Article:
Picnic, ceremony pay tribute to firrefighters
Published: Saturday, April 13, 2013 at 6:18 p.m.
Last Modified: Saturday, April 13, 2013 at 6:18 p.m.
The fire engine, once quiet and at rest, raised heads as it lit up in a series of wails. The engine growled to life and in no time the truck peeled out of The Oaks Mall parking lot, lights flashing.
The firefighters had set aside their barbecue and conversation to take care of business, but they'd be back for more of the 7th Annual Sunrise Rotary Club's Firefighter Appreciation Picnic -- and to applaud their comrades at the Firefighter of the Year Recognition Award ceremony.
Rick Medina, chair of the event and member of the Sunrise Rotary Club, put forward the idea of a day to appreciate firefighters in 2000, when his father was successfully resuscitated by paramedics after he lost his pulse from a heart attack, going on to live seven more years.
"All of us as a club and as a community appreciate (the firefighters)," he said.
Saturday's event marked the recognition ceremony's return from hiatus since 2005, thanks in part to money endowed by Lois Hensel, the first woman in Alachua County to be a Rotarian.
"Before that, it was an all-male bastion," said Jim Hensel, husband of Lois, who became a member in 1987. "She had a special place in her heart for Sunrise."
Lois Hensel died last year, and Saturday's event was staged in her memory.
Firefighters and their families enjoyed lunch provided by David's Real Pit BBQ as they were briefly relieved from duty. A fleet was sent to cover for each station, allowing the firefighters to take some time to eat and relax before returning to their 24-hour shifts.
"It's a real commitment serving the community," Deputy Fire Chief of Alachua County Bill Northcutt said. "It's nice to have somebody reach back and say thank you for the service."
Gainesville Fire Rescue Lt. Michael Tringali won the Firefighter of the Year award, and Alachua County Fire Rescue's Lt. Jennifer Blakeney won the Award for Meritorious Service.
Tringali said he began hanging around the fire station at age 22, hoping to join the team.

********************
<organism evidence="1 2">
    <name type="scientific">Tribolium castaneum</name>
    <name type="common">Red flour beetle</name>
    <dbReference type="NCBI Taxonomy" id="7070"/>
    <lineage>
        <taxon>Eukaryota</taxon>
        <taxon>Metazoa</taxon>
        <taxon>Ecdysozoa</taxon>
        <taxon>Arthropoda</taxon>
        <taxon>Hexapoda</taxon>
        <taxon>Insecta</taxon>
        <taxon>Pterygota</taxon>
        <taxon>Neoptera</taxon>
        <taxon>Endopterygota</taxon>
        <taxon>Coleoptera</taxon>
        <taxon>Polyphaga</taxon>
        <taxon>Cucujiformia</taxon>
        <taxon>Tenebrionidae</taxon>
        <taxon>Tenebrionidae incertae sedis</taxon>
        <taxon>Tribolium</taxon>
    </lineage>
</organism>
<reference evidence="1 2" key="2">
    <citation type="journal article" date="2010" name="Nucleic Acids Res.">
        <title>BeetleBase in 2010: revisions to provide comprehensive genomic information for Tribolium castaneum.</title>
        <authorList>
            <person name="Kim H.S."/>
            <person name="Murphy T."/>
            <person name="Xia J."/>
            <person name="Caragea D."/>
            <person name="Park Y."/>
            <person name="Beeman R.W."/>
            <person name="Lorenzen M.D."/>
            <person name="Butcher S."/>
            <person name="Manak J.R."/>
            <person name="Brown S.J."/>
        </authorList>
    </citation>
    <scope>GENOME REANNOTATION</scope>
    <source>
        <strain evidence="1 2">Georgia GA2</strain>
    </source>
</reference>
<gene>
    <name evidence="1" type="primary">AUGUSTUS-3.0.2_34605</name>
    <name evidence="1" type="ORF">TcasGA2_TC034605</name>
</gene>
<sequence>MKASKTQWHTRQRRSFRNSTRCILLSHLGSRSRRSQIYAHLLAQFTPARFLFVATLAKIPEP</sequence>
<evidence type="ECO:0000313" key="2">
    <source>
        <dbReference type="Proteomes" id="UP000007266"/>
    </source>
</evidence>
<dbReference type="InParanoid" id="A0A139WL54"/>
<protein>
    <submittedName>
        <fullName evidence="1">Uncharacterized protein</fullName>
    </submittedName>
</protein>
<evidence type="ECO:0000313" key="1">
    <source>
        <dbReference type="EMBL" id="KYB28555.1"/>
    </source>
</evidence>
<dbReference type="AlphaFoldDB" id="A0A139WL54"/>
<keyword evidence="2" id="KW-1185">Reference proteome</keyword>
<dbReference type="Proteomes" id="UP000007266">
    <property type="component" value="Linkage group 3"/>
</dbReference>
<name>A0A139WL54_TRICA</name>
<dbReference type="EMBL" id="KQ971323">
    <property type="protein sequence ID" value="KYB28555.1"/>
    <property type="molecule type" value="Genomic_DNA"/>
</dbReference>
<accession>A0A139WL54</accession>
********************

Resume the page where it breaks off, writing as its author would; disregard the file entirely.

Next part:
"I was like a stray dog," Tringali said. "They fed me once, and I kept coming back."
He was hired a year later.
"We thought we knew him by then," Gainesville Fire Chief Gene Prince said, as he remembered Tringali joining the department. "Actually, we thought he was a relative."
Tringali worked for the next 11 years covering assignments that awarded him the Gainesville Fire Rescue Medal of Valor, which is presented to department members who have gone through extreme danger to save a life.
In June 2012, Tringali and firefighter John Bowling rescued a man who had filled a bath tub with gasoline in what was believed to be an attempt at suicide. A candle burning in the bathroom had combusted when met with the fumes from the gasoline, blowing doors off their hinges and displacing walls. Tringali and Bowling forced themselves into the apartment despite the building's tenuous structural integrity and removed the severely burned man.
"It's easy to be brave when the folks that you look up to make it easy to go out there and do our jobs," Tringali said. "I think personally we are reflections of who we are around, and I work with some awesome people."
Northcutt nominated Blakeney on the basis of her attitude and her ability to put people and patients at ease. She loves to teach and is an excellent mentor, he said.
In September 2012, Blakeney, her partner Wayne Aylor and the crew of Gainesville Fire Rescue Engine 4 responded to a man in cardiac arrest. The man no longer had a heartbeat but was resuscitated using shock.
Blakeney pointed out that the firefighters just do their jobs, but she added that the work can be amazing.
"That guy," she said, referring to the man she helped to resuscitate. "We still keep in touch."